Great news! New research has shown that simply eating more fruits and vegetables (up to eight serves a day) can actually make you happier. If it weren’t already enough that they can decrease risk for lifestyle related diseases such as heart disease and cancer as well as helping to manage weight due to their low energy/ high fibre content. If it wasn’t already enough that vegetables can decrease risk for lifestyle-related diseases, new research has shown that simply eating more vegetables (up to eight serves a day) can actually make you happier.
University of Warwick research indicates that eating more fruit and vegetables can substantially increase people’s later happiness levels. To be published shortly in the prestigious American Journal of Public Health, the study is one of the first major scientific attempts to explore psychological well-being beyond the traditional finding that fruit and vegetables can reduce risk of cancer and heart attacks.
The increase in happiness was comparable to that of moving from unemployment to employment – one life-situation known to be most stressful. The benefits were seen with each extra portion of fruit and vegetables consumed each day.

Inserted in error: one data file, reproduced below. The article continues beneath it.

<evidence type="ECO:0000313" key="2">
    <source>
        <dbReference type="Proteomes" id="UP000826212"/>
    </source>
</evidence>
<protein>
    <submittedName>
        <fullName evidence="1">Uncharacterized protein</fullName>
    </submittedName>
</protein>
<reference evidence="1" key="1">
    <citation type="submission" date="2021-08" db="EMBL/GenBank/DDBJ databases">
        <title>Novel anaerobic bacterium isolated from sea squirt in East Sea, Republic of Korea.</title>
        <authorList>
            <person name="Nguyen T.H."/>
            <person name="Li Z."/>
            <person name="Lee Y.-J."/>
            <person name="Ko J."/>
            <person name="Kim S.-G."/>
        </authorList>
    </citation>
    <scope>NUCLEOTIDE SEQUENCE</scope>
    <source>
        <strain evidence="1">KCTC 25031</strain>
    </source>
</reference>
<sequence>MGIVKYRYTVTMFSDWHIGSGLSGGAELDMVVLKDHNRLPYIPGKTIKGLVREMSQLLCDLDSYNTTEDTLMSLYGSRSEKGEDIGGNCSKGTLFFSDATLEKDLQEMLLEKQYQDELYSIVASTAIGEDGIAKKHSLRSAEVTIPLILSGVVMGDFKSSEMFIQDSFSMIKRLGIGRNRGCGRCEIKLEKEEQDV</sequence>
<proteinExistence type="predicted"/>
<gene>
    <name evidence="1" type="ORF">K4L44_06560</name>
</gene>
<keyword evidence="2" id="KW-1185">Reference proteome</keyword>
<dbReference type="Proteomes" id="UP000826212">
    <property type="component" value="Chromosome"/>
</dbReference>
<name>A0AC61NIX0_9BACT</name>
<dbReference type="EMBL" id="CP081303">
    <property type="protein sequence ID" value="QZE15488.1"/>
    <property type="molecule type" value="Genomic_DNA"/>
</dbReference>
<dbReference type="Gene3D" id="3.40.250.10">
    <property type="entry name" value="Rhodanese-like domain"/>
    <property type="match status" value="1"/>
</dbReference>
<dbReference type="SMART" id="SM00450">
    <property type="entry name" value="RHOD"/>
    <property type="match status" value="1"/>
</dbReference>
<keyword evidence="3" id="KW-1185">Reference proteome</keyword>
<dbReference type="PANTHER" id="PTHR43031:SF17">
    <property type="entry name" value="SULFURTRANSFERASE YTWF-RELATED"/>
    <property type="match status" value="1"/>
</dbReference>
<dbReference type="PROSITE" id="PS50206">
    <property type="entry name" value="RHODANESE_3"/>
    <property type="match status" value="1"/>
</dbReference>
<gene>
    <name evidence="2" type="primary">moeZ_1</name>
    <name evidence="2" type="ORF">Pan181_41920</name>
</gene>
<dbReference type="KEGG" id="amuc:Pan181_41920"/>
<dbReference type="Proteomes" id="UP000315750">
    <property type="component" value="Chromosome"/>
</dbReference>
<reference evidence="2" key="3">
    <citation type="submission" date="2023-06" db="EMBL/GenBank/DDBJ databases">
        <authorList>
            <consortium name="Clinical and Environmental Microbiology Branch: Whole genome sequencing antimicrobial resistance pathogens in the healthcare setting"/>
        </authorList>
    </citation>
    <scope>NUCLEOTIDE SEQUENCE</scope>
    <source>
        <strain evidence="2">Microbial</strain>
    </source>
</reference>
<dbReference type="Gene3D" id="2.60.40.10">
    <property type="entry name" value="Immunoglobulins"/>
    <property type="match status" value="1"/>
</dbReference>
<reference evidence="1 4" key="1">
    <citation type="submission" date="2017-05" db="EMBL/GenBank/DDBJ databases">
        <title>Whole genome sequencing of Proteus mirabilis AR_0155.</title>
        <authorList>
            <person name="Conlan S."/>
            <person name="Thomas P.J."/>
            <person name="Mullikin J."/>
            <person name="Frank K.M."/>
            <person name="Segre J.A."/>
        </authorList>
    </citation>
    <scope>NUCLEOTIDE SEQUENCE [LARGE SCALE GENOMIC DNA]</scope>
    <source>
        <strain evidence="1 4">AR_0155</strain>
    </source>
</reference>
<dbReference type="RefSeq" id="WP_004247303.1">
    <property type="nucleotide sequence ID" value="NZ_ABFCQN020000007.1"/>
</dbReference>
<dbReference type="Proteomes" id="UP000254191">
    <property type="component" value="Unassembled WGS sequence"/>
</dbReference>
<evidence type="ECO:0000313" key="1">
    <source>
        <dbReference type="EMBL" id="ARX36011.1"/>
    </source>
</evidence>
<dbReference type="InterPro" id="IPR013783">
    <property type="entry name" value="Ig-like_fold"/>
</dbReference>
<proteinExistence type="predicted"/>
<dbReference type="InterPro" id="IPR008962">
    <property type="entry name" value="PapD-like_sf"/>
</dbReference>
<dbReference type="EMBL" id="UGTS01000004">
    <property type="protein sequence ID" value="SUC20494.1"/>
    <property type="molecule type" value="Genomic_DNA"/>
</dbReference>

This may be even more incentive to increase fruit and veg consumption than for the health benefits, which often people can’t appreciate until they are already unwell.
The researchers found that happiness increased incrementally for each extra daily portion of fruit and vegetables up to eight portions per day. The study involved an examination of longitudinal food diaries of 12,385 randomly sampled Australian adults over 2007, 2009, and 2013 in the Household, Income, and Labour Dynamics in Australia Survey. The authors adjusted the effects on incident changes in happiness and life satisfaction for people’s changing incomes and personal circumstances.
The authors found large positive psychological benefits within two years of an improved diet. Professor Andrew Oswald said: People’s motivation to eat healthy food is weakened by the fact that physical-health benefits, such as protecting against cancer, accrue decades later. However, well-being improvements from increased consumption of fruit and vegetables are closer to immediate.
Later research will be looking in to the exact processes behind the boost in mood – perhaps antioxidants link with positive mood. In the mean time, it is another great message to support an increased intake in fruit and vegetables.